North Adams is a city in Berkshire County, Massachusetts. It is part of the Pittsfield, Massachusetts Metropolitan Statistical Area. Best known as the home of the largest contemporary art museum in the United States, the Massachusetts Museum of Contemporary Art, North Adams has in recent years become a center for tourism, culture, and recreation.

North Adams was first settled in 1745 during King Georges War. The town was incorporated in 1878, and is named in honor of Samuel Adams. For much of its existence, North Adams was a mill town. Manufacturing began in the city before the Revolutionary War. North Adams' ironworks provided the pig iron for armor plates on the Civil War ship Monitor. In 1942 Sprague Electric Company moved into the city. Sprague physicists, chemists, electrical engineers, and skilled technicians were called upon by the U.S. government during World War II to design and manufacture crucial components of some of its most advanced high-tech weapons systems, including the atomic bomb. After the war, its products were used in the launch systems for Gemini moon missions.

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The Orange Line Bridge over the Mystic River
The Mystic River is a 7.0-mile-long (11.3 km) river in Massachusetts. Its name derives from the Wampanoag word "muhs-uhtuq", which translates to "big river." In an Algonquian language, "Missi-Tuk" means "a great river whose waters are driven by waves", alluding to the natural tidal nature of the Mystic. It lies to the north of and flows approximately parallel to the lower portions of the Charles River. The river flows from the Lower Mystic Lake and travels through the Boston-area communities of Arlington, Medford, Somerville, Everett, Charlestown, Chelsea, and East Boston. The river joins the Charles River to form inner Boston Harbor. Significant portions of the river's shores are within the Mystic River Reservation and are administered by the Massachusetts Department of Conservation and Recreation.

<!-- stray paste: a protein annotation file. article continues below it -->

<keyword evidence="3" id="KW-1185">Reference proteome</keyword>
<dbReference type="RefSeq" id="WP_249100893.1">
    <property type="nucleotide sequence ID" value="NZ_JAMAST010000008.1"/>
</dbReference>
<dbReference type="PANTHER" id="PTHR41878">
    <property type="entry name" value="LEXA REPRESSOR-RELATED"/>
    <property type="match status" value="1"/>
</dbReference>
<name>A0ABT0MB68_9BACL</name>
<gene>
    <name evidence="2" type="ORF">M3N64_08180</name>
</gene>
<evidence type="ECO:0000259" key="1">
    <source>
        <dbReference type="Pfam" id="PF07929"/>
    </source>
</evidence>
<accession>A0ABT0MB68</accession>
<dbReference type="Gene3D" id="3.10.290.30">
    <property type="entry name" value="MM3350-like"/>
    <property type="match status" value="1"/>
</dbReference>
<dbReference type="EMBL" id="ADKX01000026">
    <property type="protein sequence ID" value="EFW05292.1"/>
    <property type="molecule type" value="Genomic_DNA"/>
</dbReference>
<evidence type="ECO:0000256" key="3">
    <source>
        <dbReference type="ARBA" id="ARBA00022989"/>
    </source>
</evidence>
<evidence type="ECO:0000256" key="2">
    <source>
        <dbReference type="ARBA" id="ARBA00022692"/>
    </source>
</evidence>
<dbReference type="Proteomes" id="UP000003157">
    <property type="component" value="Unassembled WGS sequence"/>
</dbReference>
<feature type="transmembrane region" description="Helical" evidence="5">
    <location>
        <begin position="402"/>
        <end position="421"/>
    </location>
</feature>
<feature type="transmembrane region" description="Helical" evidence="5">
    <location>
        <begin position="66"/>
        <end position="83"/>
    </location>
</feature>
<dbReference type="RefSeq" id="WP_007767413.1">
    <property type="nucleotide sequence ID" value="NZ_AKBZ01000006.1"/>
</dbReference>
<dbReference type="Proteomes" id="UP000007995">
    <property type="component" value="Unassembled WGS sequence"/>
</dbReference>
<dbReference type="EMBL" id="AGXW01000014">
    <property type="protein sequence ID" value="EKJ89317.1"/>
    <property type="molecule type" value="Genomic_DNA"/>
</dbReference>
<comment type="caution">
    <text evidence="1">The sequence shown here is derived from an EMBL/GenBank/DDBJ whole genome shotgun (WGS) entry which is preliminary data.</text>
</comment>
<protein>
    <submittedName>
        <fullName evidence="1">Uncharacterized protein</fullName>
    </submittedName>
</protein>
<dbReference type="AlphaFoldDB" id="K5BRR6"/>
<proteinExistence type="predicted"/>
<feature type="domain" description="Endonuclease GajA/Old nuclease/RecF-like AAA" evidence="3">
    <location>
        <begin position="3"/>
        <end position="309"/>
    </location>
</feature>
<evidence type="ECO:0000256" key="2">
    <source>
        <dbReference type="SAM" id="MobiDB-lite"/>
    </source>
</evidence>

The river has been the inspiration for the Lydia Child poem "Over the River and Through the Woods", and was one of the settings of Henry Wadsworth Longfellow's poem "Paul Revere's Ride". The river gave its name to the 2001 Dennis Lehane novel and its 2003 Academy Award winning Clint Eastwood film adaptation, Mystic River.

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Menemsha, a fishing village on the island